Readings: Num 21:4-9; Jn 8:21-30
"Make a saraph and mount it on a pole, and if anyone who has been bitten looks at it, he will recover." Num 21:8
Did you ever have a hard time getting rid of the hiccups? You probably tried many of the purported cures. Holding your breath, drinking water, putting sugar on your tongue, eating peanut butter, drinking with your head down. ... No matter how unlikely the cure seemed, if you trusted the source of the remedy, you'd probably give it a whirl.
The Israelites in our first reading have a much more serious problem to remedy: some of them were dying from serpent bites. The Lord had sent saraphs as a punishment for their grumbling and ingratitude. After the Lord had delivered them from Egypt and miraculously fed them with manna and water in the desert, they even complained about the "wretched food" (Num 4:5).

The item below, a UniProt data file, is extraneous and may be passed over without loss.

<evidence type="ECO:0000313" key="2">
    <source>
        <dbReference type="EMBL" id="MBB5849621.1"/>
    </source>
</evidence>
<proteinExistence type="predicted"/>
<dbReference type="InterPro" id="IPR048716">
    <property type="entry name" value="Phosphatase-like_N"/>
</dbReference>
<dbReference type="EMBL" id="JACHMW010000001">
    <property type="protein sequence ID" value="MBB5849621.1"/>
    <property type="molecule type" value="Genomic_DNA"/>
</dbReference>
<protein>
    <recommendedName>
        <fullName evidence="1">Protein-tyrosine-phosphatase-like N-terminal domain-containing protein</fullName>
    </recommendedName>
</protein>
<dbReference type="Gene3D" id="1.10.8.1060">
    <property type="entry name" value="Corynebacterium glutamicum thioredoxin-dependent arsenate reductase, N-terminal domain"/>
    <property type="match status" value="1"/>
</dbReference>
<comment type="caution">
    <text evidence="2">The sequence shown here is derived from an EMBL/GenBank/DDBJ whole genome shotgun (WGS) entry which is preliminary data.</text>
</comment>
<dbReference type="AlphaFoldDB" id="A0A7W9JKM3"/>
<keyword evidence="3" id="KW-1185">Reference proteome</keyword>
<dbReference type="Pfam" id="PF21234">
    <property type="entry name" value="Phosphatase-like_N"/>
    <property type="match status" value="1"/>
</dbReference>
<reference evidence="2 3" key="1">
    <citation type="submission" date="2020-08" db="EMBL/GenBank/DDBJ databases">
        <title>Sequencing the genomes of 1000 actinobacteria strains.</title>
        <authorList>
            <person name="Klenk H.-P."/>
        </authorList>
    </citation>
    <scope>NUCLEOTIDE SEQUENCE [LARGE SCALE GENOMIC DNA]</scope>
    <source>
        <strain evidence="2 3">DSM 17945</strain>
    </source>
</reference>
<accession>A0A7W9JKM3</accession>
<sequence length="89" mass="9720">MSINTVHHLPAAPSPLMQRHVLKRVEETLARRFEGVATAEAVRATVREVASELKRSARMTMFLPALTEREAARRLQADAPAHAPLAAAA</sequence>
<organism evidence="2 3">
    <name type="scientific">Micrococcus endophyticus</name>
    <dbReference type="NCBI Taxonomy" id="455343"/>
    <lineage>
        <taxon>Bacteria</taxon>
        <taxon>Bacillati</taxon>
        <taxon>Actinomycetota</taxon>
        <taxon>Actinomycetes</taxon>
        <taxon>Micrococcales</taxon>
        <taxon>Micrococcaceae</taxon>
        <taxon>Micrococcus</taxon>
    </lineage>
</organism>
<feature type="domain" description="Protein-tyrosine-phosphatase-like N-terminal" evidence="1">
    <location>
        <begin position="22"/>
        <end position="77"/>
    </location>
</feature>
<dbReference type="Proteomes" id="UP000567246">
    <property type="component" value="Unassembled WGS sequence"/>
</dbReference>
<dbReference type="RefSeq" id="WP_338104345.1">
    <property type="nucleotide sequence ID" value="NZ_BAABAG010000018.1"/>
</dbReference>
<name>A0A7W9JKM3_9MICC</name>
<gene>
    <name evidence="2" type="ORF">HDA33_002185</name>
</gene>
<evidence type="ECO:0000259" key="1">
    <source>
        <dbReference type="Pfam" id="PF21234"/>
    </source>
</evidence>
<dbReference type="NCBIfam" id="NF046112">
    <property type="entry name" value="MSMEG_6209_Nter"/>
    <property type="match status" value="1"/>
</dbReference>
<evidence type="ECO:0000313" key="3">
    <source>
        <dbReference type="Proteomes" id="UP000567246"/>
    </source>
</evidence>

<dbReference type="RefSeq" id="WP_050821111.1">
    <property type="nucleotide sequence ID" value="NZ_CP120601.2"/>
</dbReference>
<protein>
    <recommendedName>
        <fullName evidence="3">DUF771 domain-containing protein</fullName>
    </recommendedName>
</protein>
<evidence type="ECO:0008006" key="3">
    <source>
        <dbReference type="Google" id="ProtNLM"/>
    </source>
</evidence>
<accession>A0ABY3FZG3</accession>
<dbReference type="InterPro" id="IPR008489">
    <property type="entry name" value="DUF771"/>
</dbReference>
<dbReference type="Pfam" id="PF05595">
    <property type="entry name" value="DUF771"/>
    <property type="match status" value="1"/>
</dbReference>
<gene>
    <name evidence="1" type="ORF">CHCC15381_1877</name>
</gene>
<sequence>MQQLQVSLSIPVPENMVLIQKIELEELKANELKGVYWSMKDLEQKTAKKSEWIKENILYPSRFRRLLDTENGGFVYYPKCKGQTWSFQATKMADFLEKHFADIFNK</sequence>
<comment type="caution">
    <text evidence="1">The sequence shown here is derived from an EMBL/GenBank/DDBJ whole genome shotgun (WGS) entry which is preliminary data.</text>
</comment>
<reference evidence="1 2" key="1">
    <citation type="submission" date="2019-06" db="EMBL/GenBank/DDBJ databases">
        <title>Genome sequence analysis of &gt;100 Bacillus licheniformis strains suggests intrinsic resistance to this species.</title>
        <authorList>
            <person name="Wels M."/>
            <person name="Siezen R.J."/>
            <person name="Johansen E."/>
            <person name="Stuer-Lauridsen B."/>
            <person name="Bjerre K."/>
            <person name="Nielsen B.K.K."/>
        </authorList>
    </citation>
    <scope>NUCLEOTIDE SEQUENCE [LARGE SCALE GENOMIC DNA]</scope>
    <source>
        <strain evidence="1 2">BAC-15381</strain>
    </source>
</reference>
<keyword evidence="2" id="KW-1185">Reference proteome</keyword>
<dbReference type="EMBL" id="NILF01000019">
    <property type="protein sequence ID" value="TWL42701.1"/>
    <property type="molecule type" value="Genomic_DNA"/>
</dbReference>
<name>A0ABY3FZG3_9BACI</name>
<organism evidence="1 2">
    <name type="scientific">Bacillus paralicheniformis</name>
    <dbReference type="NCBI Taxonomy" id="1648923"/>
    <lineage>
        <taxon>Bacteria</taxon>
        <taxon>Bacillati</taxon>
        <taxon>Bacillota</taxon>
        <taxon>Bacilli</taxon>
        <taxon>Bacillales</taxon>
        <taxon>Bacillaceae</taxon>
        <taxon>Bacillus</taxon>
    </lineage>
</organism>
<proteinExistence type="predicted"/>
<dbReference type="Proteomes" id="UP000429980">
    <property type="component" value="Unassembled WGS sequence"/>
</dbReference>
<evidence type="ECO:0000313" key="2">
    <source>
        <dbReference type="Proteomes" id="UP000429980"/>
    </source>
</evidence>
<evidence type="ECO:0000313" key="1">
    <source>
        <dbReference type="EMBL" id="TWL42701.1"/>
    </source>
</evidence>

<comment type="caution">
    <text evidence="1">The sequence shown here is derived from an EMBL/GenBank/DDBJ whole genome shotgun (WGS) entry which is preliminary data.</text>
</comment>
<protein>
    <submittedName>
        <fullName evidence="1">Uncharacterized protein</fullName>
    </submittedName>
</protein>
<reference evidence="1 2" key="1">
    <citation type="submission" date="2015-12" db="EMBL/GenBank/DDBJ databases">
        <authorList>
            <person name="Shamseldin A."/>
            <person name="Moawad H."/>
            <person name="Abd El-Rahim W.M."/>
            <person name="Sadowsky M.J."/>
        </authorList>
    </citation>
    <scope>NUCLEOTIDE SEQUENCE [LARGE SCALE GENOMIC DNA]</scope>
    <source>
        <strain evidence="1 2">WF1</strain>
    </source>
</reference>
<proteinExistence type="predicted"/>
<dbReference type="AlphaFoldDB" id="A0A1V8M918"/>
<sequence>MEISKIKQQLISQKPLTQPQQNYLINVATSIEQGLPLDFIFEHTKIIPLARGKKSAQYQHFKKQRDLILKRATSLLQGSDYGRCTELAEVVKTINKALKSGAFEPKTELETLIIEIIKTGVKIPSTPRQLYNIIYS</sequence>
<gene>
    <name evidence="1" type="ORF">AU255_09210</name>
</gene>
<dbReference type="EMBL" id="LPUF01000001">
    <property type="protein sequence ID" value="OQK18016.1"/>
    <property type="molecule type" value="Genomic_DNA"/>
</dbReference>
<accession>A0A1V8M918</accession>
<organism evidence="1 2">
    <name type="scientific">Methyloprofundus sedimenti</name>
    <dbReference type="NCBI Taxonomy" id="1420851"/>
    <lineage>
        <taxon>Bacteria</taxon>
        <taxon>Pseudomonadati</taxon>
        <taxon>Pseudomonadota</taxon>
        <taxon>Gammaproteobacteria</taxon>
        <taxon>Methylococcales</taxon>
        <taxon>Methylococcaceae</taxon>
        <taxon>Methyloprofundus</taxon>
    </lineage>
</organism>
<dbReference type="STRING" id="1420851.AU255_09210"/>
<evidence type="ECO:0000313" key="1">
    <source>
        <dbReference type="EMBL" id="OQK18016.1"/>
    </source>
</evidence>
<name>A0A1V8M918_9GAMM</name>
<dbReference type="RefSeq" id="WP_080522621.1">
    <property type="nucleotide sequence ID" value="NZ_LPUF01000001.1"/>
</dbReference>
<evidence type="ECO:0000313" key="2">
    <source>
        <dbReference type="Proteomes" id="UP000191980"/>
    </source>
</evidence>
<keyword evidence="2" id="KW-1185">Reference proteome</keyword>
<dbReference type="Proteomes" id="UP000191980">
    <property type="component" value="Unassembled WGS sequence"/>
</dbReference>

The people knew that, if they repented, God would forgive them. So, they asked Moses to intercede for them.
What was their unlikely cure? Looking at the bronze serpent mounted on a pole. How odd that a model of the creature that causes death would bring about their recovery! Who would bother to try this cure? Those with faith in the Lord and His prophet.
Today's Gospel reading tells us of a similar "lifting up" that is a remedy for our sin. The Cross — the very symbol of painful death — is now our source for healing! What better time than Lent to fix our gaze upon the Cross? Want to know about its spiritual health benefits? Here's some of what St. Faustina records in her Diary:
In difficult moments, I will fix my gaze upon the silent Heart of Jesus, stretched upon the Cross, and from the exploding flames of His merciful Heart, will flow down upon me power and strength to keep fighting (906).
My dear Lord Jesus, I look to You who transformed the Cross of death into a sign of my salvation. Jesus, I trust in You. Amen.
Diary of St. Faustina